LONDON (Reuters) – Pessimism about global growth drove down world shares and commodity markets on Tuesday and left investors seeking refuge in the dollar, government bonds and gold.
People check their mobile phones as they stand outside the entrance of the London Stock Exchange in London, Britain. Aug 23, 2018. REUTERS/Peter Nicholls
The International Monetary Fund’s warning of a darkening outlook on Monday after China’s confirmation of its slowest growth rate in nearly 30 years and amid more head-scratching over Brexit continued to weigh on the mood.
European shares had followed Asia into the red with disappointing earnings from Swiss bank UBS also adding extra gloom after Europe’s banking sector saw nearly 30 percent wiped off its value last year.
In its World Economic Outlook report, the IMF predicted the global economy would grow at 3.5 percent in 2019 and 3.6 percent in 2020, down 0.2 and 0.1 percentage point respectively from last October’s forecasts.
The downgrade mainly reflected signs of weakness in Europe, with Germany hurt by new car emission rules, Italy under market pressure due to Rome’s recent budget standoff with the European Union and Brexit hanging over the bloc as well.
“We have seen a little bit of a pull back, but whether it’s the IMF growth downgrade or China related is neither here nor there,” said CMC Markets’ senior analyst Michael Hewson.
He pointed to the strong and sudden rebound that markets like Germany’s Dax have seen since the end of December as well as other major global indexes.
“We are at the top end of the range for this year and given the global uncertainty, investors are probably taking the view that it is probably wise to take a bit of profit off the table.”
Futures markets were pointing to a weak start for the United States later with falls of 0.8 percent for the S&P 500 and nearly 1 percent for the Nasdaq seen.
Another development nibbling at sentiment was news that the United States plans to proceed with the formal extradition from Canada of Chinese tech giant Huawei executive Meng Wanzhou.
Meng, who is also the daughter of Huawei’s founder Ren Zhengfei, was arrested in early December at the request of the United States over alleged violations of sanctions on Iran. She was released on bail and is due in court in Vancouver on Feb. 6.
Asia’s overnight losses had been led by Chinese shares, with the blue-chip index off 1.2 percent. Japan’s Nikkei skidded 0.5 percent too, while Hong Kong and Sydney closed down 0.8 and 0.5 percent. [.SS][.T]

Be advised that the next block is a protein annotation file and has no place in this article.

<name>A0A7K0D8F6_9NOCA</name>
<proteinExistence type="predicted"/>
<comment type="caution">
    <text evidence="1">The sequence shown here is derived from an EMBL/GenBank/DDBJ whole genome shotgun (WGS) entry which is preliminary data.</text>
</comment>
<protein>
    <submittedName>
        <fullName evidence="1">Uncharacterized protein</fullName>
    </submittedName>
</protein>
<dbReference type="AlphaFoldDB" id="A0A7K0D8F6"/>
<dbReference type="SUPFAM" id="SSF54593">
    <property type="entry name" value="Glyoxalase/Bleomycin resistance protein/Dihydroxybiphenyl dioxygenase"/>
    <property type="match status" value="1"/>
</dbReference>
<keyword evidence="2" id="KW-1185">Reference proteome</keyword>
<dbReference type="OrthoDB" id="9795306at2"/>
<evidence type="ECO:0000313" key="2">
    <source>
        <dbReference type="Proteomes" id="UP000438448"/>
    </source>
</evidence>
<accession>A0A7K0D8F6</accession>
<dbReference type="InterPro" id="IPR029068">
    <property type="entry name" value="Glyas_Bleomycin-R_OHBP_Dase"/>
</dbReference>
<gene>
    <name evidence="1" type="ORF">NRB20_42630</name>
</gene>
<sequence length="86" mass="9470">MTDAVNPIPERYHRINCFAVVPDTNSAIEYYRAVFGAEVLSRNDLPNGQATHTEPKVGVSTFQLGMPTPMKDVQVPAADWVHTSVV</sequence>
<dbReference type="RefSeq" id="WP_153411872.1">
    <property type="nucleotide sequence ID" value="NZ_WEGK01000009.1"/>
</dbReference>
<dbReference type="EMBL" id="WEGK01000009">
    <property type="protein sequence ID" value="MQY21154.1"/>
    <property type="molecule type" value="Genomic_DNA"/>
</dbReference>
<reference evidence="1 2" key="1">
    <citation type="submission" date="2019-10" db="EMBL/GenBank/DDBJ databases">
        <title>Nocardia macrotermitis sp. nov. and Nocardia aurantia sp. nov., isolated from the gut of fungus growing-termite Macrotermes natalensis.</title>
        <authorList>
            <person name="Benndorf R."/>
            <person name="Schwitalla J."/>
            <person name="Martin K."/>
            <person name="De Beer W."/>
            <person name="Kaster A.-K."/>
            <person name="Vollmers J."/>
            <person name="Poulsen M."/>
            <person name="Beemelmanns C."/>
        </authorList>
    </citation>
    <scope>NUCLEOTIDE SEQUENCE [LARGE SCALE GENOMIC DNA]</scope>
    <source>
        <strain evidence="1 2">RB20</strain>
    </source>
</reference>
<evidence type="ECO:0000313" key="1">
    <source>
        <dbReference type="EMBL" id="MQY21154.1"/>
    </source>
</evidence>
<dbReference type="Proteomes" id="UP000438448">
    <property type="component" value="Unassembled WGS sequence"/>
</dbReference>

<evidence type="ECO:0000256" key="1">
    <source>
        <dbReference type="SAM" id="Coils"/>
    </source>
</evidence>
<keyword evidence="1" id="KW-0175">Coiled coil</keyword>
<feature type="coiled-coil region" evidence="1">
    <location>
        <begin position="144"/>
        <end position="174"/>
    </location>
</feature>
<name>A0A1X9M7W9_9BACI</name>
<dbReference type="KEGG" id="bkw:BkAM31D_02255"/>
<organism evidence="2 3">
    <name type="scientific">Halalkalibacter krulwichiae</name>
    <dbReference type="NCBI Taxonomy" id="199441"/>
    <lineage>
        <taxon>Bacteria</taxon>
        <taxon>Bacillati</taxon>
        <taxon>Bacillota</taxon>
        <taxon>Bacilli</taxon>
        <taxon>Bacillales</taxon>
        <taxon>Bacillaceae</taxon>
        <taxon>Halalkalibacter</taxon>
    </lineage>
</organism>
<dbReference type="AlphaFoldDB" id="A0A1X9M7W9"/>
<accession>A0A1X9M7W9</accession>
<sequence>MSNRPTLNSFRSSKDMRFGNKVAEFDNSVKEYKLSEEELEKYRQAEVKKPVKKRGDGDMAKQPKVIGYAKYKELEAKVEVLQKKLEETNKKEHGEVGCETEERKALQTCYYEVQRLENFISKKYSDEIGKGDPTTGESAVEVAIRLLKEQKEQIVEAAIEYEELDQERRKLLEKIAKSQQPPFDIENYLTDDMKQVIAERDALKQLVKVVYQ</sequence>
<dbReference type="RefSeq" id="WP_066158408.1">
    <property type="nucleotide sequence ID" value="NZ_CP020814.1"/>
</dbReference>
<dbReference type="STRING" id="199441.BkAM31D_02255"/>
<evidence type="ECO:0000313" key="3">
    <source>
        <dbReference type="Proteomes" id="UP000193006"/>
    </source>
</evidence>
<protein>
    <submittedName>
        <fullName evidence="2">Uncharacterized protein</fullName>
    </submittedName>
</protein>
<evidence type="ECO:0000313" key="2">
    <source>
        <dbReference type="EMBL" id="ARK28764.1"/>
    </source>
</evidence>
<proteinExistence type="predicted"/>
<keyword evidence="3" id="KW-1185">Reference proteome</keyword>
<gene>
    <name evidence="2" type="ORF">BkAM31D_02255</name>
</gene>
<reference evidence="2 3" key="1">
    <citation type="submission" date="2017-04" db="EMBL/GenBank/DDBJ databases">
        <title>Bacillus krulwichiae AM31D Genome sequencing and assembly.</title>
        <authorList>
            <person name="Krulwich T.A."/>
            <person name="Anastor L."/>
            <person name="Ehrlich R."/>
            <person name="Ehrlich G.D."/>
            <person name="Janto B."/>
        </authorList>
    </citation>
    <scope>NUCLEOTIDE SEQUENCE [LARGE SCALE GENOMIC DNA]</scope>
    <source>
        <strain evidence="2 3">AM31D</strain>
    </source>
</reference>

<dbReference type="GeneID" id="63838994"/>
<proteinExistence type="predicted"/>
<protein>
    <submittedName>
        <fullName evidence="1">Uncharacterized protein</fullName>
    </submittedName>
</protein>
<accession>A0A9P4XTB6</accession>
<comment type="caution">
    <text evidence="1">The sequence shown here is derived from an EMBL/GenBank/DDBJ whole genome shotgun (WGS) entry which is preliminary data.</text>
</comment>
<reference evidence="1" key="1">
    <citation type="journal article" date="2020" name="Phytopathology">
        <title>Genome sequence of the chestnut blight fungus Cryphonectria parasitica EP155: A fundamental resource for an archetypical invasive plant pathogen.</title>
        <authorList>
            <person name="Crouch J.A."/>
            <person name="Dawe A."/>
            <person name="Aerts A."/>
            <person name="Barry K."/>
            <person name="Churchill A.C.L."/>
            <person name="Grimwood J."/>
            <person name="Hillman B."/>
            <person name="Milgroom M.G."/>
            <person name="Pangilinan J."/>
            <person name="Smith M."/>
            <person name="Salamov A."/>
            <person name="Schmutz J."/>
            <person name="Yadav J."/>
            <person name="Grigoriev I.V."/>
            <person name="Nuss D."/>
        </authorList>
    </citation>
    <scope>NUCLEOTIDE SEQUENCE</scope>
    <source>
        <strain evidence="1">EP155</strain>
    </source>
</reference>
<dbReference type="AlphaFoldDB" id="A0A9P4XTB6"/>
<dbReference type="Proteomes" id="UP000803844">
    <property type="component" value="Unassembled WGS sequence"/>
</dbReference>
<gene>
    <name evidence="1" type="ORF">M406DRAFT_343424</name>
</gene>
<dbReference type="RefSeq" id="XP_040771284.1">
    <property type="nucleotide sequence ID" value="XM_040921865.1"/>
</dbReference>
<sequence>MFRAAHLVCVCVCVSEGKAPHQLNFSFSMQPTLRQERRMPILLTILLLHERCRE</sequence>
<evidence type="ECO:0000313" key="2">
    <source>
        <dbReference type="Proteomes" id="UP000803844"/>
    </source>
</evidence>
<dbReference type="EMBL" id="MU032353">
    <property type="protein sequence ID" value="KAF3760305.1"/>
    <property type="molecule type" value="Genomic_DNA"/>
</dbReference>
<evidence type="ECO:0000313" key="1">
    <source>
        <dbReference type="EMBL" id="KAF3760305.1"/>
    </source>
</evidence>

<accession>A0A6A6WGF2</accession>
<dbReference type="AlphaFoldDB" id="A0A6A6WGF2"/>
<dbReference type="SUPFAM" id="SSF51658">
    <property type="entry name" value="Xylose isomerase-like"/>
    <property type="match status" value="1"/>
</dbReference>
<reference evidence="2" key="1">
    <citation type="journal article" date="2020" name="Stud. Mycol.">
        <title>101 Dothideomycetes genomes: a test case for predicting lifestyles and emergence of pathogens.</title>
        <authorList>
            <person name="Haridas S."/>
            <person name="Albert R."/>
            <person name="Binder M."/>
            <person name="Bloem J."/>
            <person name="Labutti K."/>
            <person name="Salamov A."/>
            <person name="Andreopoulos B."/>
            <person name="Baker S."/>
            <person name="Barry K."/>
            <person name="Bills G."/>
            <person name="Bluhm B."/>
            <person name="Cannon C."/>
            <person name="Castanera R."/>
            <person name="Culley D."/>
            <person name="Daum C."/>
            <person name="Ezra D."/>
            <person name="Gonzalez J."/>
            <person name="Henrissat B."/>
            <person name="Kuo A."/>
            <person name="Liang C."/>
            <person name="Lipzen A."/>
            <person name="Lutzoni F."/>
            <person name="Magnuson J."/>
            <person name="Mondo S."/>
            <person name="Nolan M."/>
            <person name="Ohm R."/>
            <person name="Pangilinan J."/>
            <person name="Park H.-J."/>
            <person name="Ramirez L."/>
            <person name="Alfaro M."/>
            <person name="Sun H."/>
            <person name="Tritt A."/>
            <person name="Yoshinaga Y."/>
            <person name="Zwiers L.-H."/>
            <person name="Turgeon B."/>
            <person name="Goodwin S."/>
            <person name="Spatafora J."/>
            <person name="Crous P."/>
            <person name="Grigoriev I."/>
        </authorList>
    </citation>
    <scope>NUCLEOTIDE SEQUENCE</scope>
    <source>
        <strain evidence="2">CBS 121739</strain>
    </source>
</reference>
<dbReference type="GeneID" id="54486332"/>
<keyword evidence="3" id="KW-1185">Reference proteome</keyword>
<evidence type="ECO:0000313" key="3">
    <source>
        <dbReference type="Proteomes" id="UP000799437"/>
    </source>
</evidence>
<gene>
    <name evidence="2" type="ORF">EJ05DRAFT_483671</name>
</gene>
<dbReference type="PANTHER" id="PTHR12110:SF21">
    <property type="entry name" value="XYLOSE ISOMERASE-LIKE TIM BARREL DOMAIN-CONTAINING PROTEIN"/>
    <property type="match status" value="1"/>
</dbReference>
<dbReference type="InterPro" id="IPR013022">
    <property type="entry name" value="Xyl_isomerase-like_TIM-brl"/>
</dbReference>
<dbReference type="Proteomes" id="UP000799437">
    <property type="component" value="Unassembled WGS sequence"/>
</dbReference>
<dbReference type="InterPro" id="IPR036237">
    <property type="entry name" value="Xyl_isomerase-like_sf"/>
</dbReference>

In another sign of risk aversion, the Australian dollar, often used as a liquid proxy for China investments, eased 0.4 percent to $0.7123, putting it on track for a third straight session of losses.
The same worries had also pushed the New Zealand dollar down for a seventh session and copper, which is used in everything from electrical wiring and water pipes to cars, drifting lower in the metals markets.
(Graphic: Bouncebackability – tmsnrt.rs/2RYxKky)
The dollar held at a near three-week high as investors sought the relative safety of the U.S. currency.
That kept the euro pegged back at 1.1360 and reapplied pressure on the main emerging market currencies following a decent start to the year for most of them.
Sterling was a shade firmer at $1.2910 after data showed British workers’ pay growth hit a new 10-year high and employment had grown by much more than expected in the three months to the end of November.
Otherwise traders were still waiting to see whether UK Prime Minister Theresa May can push her Brexit plans through the country’s bitterly divided parliament.
May had offered tweaks on Monday by seeking further concessions from the European Union on a backup plan to avoid a hard border between the British-administered province of Northern Ireland and the Irish Republic.
But she had also refused to rule out leaving the EU at the end of March without any deal.
“Any upside for sterling in the near term may be limited,” said Capital Economics analyst Liam Peach. “Uncertainty would continue during the extended negotiations and there is no guarantee that it would last for only a short period of time.”
There was demand too for the safe-haven yen with the Japanese currency last at 109.40 per dollar. Against a basket of currencies, the dollar was barely changed at 96.393.
In commodities, the global growth worries pulled oil prices lower with Brent down 55 cents at $62.19 and U.S. crude futures off 39 cents at $53.41. [O/R]
Euro zone government bond yields also fell, with Germany’s 10-year yields down at 0.22 percent from Friday’s one-month high of 0.28 percent, and Spain’s helped to a near six-month low by record demand at a new bond sale.
The European Central Bank holds its first meeting of the year on Thursday.
Reporting by Marc Jones; Additional reporting by Swati Pandey in Sydney; Editing by Hugh Lawson